10 years, 8 months ago

The Art of Banking: How Financial Services Approach Great Customer Experiences

Link: http://feedproxy.google.com/~r/BecauseProcessMatters/~3/_7OwnEL-R1Y/

During a recent conversation with colleagues from the Financial Services sector, one person challenged: “Is there really anything new and innovative for banking technology, or have we already seen it all?” The lively discussion led to a far more interesting and important question:

“Where are banks finding the inspiration and tools to drive customer-focused innovation?”

Here are my thoughts on Financial Service Industry (FSI) innovation and how bankers are increasingly taking cues from consumer tech and smart retailers as they practice the art of banking. I see opportunity for bankers to capitalize on changing consumer views of risk and what constitutes a good customer experience.

What’s New in Bank Technology?

I’m hearing a lot lately about exciting new technologies driving innovation in banking. There are conferences dedicated to the topic, analyst reports and whitepapers being published, webinar series and more. If you Google “technology innovation in the financial services industry,” you get more than 200 million results.

A sampling of intriguing hits includes mobile technology that reportedly can save the banking industry US$ 1.5 billion annually, Digital Shadows footprint based cyber-attack protection technology, Virtual Piggy that can support gaming and other social micro-transactions, and my favorites (because they both include awesome dogs) are Simple.com with a cool and intuitive way to save and pay and FloatMoney that helps build interest free credit by shopping (okay, the shopping part is good too).

I could go on and on with this list, but as readers of my CMSWire article series know, I really do prefer to start with the customer motivation and let the technology discussion drive from there. While it’s important to consider new external technology forces impacting a market, I like to think first about the desired customer impact, not the technology. So what are banker customer concerns that present opportunities for technology response these days? Here’s my take on what a banker “bucket list” might include:

  1. Deal with the loss of customer confidence that came with economic market upheaval
  2. Capture and retain clients who have changing attitudes and expectations for online and omni-channel communication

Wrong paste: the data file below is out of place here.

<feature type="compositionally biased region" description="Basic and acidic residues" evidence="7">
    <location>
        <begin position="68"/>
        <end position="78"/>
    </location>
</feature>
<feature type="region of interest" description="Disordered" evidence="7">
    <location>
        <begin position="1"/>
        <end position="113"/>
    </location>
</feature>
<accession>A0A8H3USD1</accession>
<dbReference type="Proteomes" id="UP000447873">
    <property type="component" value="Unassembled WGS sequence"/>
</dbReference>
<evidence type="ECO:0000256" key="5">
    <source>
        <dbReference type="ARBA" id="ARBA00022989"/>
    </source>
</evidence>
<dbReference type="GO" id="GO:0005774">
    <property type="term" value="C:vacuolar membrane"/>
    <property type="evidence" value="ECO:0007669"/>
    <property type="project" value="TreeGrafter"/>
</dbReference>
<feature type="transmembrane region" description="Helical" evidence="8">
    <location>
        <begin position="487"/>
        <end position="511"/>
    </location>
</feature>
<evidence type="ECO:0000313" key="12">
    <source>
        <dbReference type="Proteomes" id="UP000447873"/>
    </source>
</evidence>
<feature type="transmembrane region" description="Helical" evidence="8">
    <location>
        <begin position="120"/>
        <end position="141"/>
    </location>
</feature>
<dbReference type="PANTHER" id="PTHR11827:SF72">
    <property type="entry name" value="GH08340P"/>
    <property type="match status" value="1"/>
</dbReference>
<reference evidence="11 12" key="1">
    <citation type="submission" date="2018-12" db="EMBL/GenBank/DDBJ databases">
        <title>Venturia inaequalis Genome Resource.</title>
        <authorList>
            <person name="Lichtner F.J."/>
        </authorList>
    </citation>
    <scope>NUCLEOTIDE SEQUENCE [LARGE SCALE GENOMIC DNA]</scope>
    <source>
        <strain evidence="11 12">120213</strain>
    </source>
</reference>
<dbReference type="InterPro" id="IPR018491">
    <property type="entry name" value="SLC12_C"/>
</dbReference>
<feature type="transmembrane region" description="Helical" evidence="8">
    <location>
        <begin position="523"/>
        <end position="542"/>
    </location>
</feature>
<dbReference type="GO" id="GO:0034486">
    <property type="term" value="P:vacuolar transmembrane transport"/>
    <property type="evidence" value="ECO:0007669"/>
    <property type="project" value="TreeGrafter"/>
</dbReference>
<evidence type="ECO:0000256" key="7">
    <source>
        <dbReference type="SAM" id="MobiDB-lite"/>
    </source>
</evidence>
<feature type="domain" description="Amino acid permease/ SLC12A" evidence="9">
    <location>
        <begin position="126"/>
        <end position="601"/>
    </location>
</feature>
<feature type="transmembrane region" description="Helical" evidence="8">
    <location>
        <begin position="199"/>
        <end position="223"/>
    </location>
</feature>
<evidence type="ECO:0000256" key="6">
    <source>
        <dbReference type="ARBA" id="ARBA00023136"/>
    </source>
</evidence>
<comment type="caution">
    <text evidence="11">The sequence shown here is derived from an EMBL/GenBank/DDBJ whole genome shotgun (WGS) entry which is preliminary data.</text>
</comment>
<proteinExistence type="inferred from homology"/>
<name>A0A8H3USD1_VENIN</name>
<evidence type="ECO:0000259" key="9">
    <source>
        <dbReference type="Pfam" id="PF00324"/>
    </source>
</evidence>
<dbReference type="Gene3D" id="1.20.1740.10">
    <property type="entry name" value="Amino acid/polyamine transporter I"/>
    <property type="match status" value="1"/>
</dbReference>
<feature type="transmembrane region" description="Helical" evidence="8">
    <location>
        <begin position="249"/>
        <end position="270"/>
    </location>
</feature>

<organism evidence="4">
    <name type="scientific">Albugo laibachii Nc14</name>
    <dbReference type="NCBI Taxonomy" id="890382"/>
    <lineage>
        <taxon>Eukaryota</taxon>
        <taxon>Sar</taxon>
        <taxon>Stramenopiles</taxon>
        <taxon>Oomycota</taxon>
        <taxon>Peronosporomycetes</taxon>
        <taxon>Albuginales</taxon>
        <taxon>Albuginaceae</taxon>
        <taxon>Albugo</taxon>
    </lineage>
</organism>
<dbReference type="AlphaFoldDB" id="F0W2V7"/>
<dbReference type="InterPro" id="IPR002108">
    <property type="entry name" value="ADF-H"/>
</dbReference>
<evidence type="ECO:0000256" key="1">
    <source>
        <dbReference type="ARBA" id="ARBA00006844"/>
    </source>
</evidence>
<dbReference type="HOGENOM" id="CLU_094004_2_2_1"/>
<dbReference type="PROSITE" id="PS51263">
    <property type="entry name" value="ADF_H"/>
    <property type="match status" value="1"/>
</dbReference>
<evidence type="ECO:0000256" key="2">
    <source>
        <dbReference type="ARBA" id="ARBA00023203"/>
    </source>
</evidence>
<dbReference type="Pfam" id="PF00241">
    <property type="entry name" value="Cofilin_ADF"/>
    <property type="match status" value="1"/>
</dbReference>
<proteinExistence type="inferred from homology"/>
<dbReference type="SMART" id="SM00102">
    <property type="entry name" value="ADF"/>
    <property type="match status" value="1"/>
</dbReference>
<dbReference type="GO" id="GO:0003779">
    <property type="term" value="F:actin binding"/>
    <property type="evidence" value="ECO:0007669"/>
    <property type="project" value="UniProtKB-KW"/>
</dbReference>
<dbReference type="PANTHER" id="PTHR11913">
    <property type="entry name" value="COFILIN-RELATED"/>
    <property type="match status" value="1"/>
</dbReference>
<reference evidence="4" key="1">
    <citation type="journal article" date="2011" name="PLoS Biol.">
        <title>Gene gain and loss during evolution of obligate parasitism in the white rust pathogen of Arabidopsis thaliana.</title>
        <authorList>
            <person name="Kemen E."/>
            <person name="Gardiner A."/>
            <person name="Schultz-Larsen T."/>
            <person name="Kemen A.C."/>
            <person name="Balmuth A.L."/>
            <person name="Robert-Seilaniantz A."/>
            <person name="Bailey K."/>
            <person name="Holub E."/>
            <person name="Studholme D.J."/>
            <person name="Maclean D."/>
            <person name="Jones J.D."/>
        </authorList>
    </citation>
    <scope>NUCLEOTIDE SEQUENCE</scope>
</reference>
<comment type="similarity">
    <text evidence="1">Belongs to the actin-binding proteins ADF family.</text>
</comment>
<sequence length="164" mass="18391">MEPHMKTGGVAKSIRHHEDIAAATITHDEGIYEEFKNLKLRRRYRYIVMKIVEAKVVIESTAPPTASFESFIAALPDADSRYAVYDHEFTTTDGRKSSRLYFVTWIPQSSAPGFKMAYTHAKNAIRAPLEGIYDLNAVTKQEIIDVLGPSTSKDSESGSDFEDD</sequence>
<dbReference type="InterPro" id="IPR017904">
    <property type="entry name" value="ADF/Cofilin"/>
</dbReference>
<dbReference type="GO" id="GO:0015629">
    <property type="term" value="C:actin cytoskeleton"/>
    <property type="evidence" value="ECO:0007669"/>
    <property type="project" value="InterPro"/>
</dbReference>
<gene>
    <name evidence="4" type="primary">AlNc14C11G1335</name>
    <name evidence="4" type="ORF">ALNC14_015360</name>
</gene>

3. Satisfy customers who come armed with their own new technology like mobile, BYOD and social apps

Read on for some artful approaches banks are taking to “check off” the list.

Banks are reimagining how to create and sustain customer relationships

In order to drive customer-focused innovation, banks are reimagining how to create effective customer relationships in today’s environment. For the mega banks, and the banks who inherited customer accounts from them during the market turmoil, dealing with customer confidence means restoring positive experiences.

These experiences in the past were often represented by personal relationships and interactions with key bank branch personnel. Now, innovative technology, much of it inspired by consumer and retail examples, can be used to achieve these objectives.

For example, case management technology is a perfect approach to preserve the personal service that attracted many bank customers in the first place and at the same time bring down cost to serve. What was perhaps once performed by a representative with a personal relationship with the customer can now be assisted with case management apps that bridge channel, information and process gaps.

With this assist applied to account opening and customer onboarding, it becomes possible to “know your customer” not only for compliance but also to intelligently suggest appropriately targeted product options, much like consumer retailers do. This also reduces the transaction costs involved and saves the lost opportunity cost.

Case management also enables knowledge workers to innovate, that is, to perform work in their own unique ways to best respond to managing error exceptions as well as unusual circumstances. This is one of the distinctive elements of this technology — the concept that the process participants are at times involved in defining specific actions for a case and at other times involved in responding to actions taken in a case.

Rather than modeling the entire business process ahead of time, you have an environment that supports access to information and progression through tasks as needed to achieve the goal. While this is not the same as the unique personal interactions that banks once had with their customers, it does enable more personalized and personal service to occur. The added advantage is that these interactions are now less costly and more streamlined because they are no longer bogged down in a paper chase or manual efforts. Thus fees and rates can be more competitive without sacrificing profitability.